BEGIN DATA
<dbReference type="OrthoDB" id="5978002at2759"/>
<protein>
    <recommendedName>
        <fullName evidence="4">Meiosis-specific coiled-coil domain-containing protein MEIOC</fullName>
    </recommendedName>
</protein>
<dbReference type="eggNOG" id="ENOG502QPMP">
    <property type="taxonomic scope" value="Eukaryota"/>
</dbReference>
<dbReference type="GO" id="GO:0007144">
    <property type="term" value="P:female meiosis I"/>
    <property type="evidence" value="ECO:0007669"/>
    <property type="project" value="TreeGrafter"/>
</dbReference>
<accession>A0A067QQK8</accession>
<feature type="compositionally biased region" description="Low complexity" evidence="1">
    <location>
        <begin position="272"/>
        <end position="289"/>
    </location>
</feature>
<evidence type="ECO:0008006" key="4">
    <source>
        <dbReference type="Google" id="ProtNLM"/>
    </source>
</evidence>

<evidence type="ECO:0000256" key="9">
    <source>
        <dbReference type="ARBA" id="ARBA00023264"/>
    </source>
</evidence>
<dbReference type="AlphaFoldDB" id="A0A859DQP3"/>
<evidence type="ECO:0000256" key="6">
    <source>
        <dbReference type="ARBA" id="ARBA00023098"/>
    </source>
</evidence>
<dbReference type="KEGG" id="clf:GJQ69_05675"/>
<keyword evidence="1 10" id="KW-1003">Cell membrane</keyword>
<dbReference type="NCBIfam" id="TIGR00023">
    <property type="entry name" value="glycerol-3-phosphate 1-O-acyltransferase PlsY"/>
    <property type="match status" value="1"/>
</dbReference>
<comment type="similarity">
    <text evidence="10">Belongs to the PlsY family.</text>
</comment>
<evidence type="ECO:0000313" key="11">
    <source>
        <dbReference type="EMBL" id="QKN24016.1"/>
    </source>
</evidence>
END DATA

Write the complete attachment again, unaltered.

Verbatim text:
<dbReference type="OrthoDB" id="5978002at2759"/>
<protein>
    <recommendedName>
        <fullName evidence="4">Meiosis-specific coiled-coil domain-containing protein MEIOC</fullName>
    </recommendedName>
</protein>
<dbReference type="eggNOG" id="ENOG502QPMP">
    <property type="taxonomic scope" value="Eukaryota"/>
</dbReference>
<dbReference type="GO" id="GO:0007144">
    <property type="term" value="P:female meiosis I"/>
    <property type="evidence" value="ECO:0007669"/>
    <property type="project" value="TreeGrafter"/>
</dbReference>
<accession>A0A067QQK8</accession>
<feature type="compositionally biased region" description="Low complexity" evidence="1">
    <location>
        <begin position="272"/>
        <end position="289"/>
    </location>
</feature>
<evidence type="ECO:0008006" key="4">
    <source>
        <dbReference type="Google" id="ProtNLM"/>
    </source>
</evidence>

<evidence type="ECO:0000256" key="9">
    <source>
        <dbReference type="ARBA" id="ARBA00023264"/>
    </source>
</evidence>
<dbReference type="AlphaFoldDB" id="A0A859DQP3"/>
<evidence type="ECO:0000256" key="6">
    <source>
        <dbReference type="ARBA" id="ARBA00023098"/>
    </source>
</evidence>
<dbReference type="KEGG" id="clf:GJQ69_05675"/>
<keyword evidence="1 10" id="KW-1003">Cell membrane</keyword>
<dbReference type="NCBIfam" id="TIGR00023">
    <property type="entry name" value="glycerol-3-phosphate 1-O-acyltransferase PlsY"/>
    <property type="match status" value="1"/>
</dbReference>
<comment type="similarity">
    <text evidence="10">Belongs to the PlsY family.</text>
</comment>
<evidence type="ECO:0000313" key="11">
    <source>
        <dbReference type="EMBL" id="QKN24016.1"/>
    </source>
</evidence>